We have a wonderful Thanksgiving. Youngest was a member of a committee that cooked dinner for seventy people in Salzburg and Eldest spend the day working and then went to good friends who fed him and made him laugh. As for himself and I, it was a quiet day with the family at my mom’s where I ate an appropriate amount of gravy (my favorite part). It was also a fairly bookish week with all of those in the house reading at one time or another. My mother read So Long, See You Tomorrow and my niece was reading The Incredible Sadness of Lemon Cake. As for me I finished Cloud Atlas which I liked a lot better than Mitchell’s later novel The 1000 Autumns of Jacob de Zoet. I also read The Bird Artist by Howard Norman which I did not much care for and A Time to Keep Silence by Patrick Leigh Fermor which was interesting.
Here is what caught my interest this week:
I know about author Helen Dunmore through her works like The Siege and its sequel The Betrayal and latest novel, The Greatcoat. She turns up on a lot of book group lists but I have yet to actually pick up and read one of her novels. I may have to change my mind after reading Heavenali’s review of her 1996 novel Talking to the Dead. Set in the Sussex countryside during a hot summer, this is the story of two sisters – one recovering from a complicated childbirth and the other tending her while remembering the past and a tragic incident from their past.
With all the has been happening in the Middle East, it seemed timely to read Winston’s Dad’s review of I was Born There, I was Born Here by Palestinian Poet Mourid Barghouti, which is a follow-up to his first memoir I Saw Ramallah. Barghouti was attending his last year of college in Egypt when the Six-Day War broke out and he was exiled from his home for the next thirty years. His return is the focal point of his first book. His second volume features essays about his life and his family’s history, and like the first, places emphasis on the place. I think both these books will go on the list.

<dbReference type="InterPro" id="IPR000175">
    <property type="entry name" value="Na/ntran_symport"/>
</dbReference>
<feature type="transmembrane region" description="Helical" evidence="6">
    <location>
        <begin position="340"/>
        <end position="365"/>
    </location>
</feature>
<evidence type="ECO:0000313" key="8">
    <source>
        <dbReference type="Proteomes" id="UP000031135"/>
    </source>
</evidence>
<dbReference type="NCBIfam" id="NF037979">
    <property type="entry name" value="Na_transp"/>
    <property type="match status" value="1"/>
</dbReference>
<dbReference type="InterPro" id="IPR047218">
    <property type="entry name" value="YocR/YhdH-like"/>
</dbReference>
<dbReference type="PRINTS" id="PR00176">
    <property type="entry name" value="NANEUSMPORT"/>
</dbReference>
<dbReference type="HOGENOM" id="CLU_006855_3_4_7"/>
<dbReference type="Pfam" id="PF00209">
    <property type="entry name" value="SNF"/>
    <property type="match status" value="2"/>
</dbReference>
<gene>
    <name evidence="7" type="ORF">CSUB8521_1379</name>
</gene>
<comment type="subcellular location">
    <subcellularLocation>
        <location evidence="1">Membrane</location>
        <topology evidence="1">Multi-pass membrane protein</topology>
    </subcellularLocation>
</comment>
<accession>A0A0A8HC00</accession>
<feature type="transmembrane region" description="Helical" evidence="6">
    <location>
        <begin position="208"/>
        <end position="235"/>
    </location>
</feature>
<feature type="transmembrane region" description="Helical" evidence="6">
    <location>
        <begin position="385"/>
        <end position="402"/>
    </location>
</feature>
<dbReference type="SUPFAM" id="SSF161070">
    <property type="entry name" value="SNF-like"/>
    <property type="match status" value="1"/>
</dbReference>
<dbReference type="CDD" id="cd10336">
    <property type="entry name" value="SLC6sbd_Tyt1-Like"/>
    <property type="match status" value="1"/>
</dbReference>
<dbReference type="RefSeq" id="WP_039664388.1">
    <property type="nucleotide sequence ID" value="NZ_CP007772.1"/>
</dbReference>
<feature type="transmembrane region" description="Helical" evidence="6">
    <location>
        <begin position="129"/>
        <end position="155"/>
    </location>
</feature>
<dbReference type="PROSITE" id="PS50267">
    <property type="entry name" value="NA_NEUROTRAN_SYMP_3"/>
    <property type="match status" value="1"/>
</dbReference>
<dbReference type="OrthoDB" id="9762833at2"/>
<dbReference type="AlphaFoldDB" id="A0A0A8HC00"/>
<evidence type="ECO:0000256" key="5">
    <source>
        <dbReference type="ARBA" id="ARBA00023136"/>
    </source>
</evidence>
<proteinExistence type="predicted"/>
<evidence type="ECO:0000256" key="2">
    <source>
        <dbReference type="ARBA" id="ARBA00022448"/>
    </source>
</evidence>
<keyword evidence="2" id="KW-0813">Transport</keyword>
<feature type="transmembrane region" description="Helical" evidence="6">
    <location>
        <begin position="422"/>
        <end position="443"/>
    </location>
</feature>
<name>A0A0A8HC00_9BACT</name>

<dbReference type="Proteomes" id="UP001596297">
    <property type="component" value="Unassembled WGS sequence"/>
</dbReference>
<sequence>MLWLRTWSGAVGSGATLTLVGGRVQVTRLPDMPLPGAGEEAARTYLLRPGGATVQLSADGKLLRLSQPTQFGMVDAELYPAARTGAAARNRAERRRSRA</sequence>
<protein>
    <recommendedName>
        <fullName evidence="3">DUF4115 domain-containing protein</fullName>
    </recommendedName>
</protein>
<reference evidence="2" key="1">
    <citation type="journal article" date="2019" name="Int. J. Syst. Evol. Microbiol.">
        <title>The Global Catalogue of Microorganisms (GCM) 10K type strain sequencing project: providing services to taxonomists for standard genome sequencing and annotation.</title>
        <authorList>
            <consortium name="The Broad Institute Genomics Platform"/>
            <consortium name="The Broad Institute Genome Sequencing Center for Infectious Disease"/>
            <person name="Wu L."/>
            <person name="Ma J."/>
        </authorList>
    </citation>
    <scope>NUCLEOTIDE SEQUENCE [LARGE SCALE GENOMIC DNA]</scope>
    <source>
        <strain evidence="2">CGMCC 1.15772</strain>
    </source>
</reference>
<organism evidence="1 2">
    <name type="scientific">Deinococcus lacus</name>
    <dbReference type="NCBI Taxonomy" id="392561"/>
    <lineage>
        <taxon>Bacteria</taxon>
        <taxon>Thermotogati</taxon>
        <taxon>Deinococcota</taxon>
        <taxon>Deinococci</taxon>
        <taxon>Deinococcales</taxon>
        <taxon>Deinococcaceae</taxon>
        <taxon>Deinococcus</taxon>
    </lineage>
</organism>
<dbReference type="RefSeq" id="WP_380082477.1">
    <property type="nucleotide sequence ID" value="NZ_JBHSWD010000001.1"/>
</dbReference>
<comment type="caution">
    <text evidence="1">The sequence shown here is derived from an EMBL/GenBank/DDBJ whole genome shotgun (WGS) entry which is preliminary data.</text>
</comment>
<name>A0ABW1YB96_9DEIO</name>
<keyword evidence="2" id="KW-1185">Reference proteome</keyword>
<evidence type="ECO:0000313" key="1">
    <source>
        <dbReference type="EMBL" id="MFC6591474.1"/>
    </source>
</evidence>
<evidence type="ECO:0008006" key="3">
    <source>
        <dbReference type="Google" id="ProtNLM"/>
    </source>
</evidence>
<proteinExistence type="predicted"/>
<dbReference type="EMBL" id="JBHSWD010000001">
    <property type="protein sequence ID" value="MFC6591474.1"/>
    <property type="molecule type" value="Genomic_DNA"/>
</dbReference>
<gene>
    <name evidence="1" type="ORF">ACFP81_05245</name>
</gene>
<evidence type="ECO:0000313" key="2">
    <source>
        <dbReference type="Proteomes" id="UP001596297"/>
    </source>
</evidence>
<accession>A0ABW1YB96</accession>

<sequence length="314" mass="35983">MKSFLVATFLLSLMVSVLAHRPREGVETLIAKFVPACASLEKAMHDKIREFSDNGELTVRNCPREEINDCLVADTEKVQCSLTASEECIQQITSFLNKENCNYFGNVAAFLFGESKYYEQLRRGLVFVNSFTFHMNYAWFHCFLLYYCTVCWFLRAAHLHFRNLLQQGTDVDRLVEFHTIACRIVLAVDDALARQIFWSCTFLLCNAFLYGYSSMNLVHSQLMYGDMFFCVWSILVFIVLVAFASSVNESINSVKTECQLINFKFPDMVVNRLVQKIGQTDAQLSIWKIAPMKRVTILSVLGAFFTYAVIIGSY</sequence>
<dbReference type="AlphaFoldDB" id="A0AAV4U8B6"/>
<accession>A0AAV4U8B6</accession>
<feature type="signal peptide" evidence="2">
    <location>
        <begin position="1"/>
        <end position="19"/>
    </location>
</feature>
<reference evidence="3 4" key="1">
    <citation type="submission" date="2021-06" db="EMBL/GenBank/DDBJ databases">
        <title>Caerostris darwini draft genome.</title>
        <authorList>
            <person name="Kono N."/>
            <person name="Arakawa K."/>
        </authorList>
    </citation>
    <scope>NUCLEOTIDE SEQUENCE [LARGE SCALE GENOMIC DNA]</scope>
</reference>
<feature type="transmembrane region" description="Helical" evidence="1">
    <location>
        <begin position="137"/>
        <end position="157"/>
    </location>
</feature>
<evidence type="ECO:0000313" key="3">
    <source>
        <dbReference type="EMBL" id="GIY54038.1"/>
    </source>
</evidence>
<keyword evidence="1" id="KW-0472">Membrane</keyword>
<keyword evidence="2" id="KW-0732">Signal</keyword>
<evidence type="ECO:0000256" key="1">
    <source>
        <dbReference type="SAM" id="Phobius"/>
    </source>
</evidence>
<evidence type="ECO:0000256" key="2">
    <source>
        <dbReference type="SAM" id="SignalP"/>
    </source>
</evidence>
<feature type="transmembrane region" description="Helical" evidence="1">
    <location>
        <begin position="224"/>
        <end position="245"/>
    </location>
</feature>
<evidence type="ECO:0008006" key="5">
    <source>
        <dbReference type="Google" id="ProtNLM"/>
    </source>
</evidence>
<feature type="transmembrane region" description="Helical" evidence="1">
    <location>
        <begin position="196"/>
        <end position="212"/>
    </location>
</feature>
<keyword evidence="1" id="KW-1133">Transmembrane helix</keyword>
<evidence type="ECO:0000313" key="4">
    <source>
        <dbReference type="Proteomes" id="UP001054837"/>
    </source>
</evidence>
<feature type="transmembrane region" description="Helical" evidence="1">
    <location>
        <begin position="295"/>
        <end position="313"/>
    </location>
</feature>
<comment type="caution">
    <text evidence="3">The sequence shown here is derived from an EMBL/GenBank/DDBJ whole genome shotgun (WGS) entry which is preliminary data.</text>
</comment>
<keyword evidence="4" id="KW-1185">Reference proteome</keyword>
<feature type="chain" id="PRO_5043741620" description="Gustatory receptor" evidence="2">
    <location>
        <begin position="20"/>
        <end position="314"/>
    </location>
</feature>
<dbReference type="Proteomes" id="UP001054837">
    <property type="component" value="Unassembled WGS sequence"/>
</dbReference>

One of my favorite French novels is Cousin Bette by Honore de Balzac. Guy Savage of His Futile Preoccupations reviews another novella by de Balzac that looks very interesting (and it is available for free for those of you with electronic readers). Le Colonel Chabert is a favorite for movie adaptations and tells the story of Colonel Chabert. The Colonel marries a woman who is living as a prostitute and then goes off to war. He is reported dead but instead he is severely wounded and it takes him years to recover. Eventually he returns home and finds his “wife” remarried and his name and money gone. One reason I like Balzac is how he really gets into the heads of his characters as well as the way he talks about honor and its importance to people and this book sounds like it will provide that is spades.
My niece is spending Thanksgiving with us and one of the topics of conversation has been imaginary friends. My mother had dragons that lived in the back yard and Eldest also had a very nice dragon named Bob. I had an imaginary friend as well, and more importantly, my friend had an aunt who lived in Salt Lake City and I would see the aunt when we visited. My brother, a very real child, had great difficulty with this. Now I see an author has taken the concept of an imaginary friend one step further. Jackie, from Farmlane Books, reviews Matthew Dick’s novel Memoirs of an Imaginary Friend. Eight year old Max as a wonderful friend that protects him from all sorts of things but is unable to stop someone from kidnapping Max. Budo, the friend, must find a way to help his person. As Bob the Dragon help eldest with many difficulties in life, the very concept of this book warms my heart.
Finally, in honor of the food we consume at Thanksgiving, Devourer of Books has compiled a list of five books focused on food on the blog She Knows Book Lounge. I have read four out of the five and some of them are very good reads.